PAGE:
Swoon Author Shani Petroff: What's in a Name?
What's in a name? that which we call a rose
By any other name would smell as sweet;
So Romeo would, were he not Romeo call'd...
I think a lot about what I’m going to name my characters—sometimes I hem and haw over what to call a specific character and other times it’s a split-second decision.
In real life I know a few Johns and Jonathans, several Jessicas, and so on, but in a book I don’t want characters with the same or similar names unless it’s a plot point. So I make a point to vary it. I try not to have too many characters whose names start with the same first letter or end in the same sound. If someone is reading quickly or glancing over the page, and I have an Emily and an Erin or an Emma, it may slow them down or cause confusion.
I also like the variety. Since Emily is my lead in Romeo & What’s Her Name, I decided not to have too many other characters’ first names end with a –y or –ee or –ie. Of the other main characters only Cody ends with a y. The others are named: Jill, Kayla, Wes, Dhonielle, Jace, Amanda, Neal, and Ryan.
How do I pick names?
Well, it varies. I like the site nymbler.com. You can enter a name you like and it shows you other names that have a similar feel. I know how old my characters are, and I look at lists of what names were popular in the year they would have been born. I look at my Facebook feed, my FB friends list (and sometimes the friends lists of friends) and sometimes see a name I fall in love with. I think of people I know or have met or appeared on a reality show I got sucked into. When I was starting to work on the pitch for My New Crush Gave to Me, I met a really handsome, charismatic man named Teo (who I totally embarrassed myself in front of—but that’s a story for another day), and the name felt perfect for my character. (Although while in this case the character also happens to be handsome and charismatic, usually if I use a real name, there is no tie between the characters’ attributes and the real person).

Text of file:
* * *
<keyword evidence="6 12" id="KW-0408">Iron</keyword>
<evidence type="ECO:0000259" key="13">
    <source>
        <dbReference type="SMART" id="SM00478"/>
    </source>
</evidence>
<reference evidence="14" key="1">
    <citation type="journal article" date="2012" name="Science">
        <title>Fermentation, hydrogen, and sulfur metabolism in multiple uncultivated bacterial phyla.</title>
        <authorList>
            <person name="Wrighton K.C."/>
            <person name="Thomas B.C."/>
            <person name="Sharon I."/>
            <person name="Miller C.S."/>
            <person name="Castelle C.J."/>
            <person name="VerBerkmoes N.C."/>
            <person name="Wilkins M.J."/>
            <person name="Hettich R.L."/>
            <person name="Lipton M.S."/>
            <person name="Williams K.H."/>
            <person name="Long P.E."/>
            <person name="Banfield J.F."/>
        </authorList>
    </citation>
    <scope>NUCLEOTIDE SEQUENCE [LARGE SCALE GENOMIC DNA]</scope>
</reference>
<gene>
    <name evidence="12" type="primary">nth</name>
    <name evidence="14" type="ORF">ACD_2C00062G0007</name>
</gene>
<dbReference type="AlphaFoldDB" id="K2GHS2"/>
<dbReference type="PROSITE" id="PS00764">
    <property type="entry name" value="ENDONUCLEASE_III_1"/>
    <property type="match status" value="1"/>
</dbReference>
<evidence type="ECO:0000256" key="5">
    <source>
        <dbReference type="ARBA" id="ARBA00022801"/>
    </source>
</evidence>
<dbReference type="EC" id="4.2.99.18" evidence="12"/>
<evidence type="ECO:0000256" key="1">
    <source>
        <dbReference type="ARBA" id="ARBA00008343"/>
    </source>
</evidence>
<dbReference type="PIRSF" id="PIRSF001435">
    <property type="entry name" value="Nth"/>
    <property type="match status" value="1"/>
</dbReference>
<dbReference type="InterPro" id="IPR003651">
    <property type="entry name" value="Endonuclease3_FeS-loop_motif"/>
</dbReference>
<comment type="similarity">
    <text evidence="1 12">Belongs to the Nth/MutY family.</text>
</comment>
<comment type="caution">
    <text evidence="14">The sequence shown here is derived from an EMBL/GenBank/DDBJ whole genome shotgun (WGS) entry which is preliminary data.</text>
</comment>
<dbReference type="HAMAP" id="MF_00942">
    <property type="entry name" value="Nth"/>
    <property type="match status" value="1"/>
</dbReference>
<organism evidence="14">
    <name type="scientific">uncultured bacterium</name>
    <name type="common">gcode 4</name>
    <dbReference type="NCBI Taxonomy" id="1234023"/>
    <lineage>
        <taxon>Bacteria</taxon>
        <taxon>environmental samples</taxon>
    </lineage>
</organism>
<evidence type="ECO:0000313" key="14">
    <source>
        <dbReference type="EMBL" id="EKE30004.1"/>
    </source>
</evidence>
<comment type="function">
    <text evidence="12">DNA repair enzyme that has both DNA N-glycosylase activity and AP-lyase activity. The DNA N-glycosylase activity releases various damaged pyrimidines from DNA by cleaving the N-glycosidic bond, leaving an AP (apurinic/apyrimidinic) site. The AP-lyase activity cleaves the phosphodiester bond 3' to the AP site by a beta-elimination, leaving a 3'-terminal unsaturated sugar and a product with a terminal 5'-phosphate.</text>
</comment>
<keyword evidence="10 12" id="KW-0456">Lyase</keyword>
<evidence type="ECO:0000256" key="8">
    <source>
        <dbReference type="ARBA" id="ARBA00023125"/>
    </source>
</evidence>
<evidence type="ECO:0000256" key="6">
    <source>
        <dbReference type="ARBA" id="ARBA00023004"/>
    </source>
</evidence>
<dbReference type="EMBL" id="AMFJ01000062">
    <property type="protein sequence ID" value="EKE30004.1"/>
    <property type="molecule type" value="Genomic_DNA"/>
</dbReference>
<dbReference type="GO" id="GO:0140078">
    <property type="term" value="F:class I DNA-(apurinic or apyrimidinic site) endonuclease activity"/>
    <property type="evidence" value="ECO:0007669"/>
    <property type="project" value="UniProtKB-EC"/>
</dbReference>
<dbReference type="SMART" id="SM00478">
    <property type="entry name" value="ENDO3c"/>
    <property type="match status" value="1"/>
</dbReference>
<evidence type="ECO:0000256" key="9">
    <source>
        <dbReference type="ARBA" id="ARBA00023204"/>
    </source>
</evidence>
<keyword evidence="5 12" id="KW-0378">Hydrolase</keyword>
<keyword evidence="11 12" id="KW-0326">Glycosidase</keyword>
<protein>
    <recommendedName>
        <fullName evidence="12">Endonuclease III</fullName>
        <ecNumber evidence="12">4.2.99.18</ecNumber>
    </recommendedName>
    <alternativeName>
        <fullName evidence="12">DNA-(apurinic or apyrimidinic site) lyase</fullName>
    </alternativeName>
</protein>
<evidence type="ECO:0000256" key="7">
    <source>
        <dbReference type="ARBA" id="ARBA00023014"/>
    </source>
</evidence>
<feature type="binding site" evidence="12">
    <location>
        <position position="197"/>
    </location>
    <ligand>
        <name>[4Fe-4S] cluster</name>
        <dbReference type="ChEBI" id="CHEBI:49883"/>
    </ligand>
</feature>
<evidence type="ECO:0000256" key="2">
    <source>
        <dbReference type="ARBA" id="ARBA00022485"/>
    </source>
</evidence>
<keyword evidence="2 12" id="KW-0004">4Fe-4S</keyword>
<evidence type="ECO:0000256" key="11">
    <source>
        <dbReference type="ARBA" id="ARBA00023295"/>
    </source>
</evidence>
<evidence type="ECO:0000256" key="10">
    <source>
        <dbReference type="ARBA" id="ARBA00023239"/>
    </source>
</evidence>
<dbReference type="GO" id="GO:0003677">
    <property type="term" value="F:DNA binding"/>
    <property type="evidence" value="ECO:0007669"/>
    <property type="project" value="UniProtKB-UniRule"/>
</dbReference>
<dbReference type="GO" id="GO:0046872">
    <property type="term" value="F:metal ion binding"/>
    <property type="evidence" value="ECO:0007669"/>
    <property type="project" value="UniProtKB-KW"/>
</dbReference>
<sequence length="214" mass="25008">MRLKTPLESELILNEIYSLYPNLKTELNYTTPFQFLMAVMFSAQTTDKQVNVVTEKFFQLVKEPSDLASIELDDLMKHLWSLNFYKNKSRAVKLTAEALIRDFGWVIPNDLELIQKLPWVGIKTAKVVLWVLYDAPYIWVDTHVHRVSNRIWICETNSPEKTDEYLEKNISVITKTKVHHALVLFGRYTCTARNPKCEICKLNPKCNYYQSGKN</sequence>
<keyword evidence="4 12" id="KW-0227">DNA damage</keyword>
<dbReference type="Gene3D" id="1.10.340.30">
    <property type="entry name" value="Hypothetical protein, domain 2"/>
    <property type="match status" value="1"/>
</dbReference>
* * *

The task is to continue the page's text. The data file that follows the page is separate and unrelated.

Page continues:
There are times I make it a point not to use the first name of someone I know. For instance, I tend to stay away from names of ex-boyfriends. I don’t want them to mistakenly think the character represents them. (Besides, if it were to be loosely based on them, I think I’d be a little more subtle!)
Sometimes people even offer up their name. That’s partially how Wes got the last name Rosenthal. I met up with a guy I had been close with in college, and we were talking about writing. The topic of naming characters came up. He said feel free to use his—so I did. His first name hasn’t made it into one of my books yet, but I’m sure it will!
The good thing about names is they are all around us. And when I’m not in the mood to actually sit and write, searching for characters’ names can be a fun distraction that still helps move my project along!